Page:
Posner was mentioned in 2005 as a potential nominee to replace Sandra Day O'Connor because of his prominence as a scholar and an appellate judge. Robert S. Boynton has written in The Washington Post that he believes Posner will never sit on the Supreme Court because, despite his "obvious brilliance," he has taken a number of "outrageous" positions:

  • Contention in a 1999 Raritan article that the rule of law is an accidental and dispensable element of legal ideology;
  • Argument that buying and selling babies on the free market would lead to better outcomes than the present situation, government-regulated adoption;[5]
  • Support for the legalization of marijuana and LSD.[6]

In 2007 his review of Israeli Supreme Court Chief Justice Aharon Barak's book, The Judge in a Democracy, caused quite a stir in Israel, renewing debate about judicial activism.[citation needed]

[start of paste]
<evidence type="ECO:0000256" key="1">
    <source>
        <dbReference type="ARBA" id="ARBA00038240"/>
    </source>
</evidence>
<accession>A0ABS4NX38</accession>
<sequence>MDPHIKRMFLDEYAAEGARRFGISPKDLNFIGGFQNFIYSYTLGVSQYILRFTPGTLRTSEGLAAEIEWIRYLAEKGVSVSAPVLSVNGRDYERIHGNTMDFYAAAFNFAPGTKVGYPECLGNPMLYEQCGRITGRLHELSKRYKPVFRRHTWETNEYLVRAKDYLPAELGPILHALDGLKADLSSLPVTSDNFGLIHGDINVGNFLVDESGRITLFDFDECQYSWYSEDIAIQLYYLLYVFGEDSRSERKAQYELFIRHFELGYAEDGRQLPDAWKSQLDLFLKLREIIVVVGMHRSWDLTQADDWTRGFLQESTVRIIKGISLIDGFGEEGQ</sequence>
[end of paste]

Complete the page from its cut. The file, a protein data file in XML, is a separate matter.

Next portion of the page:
[edit] Legal positions

Judge Posner making a dinner speech at Federal Trade Commission

Posner's political and moral views are hard to summarize. His parents were affiliated with the American Communist party, and in his youth and in the 1960s as law clerk to William J. Brennan he was generally counted as a liberal. However, in reaction to some of the perceived excesses of the late 1960s, Posner developed a strongly conservative bent. He encountered Chicago School economists Aaron Director and George Stigler while a professor at Stanford.[3] Posner summarized his views on law and economics in his 1973 book The Economic Analysis of Law.[3]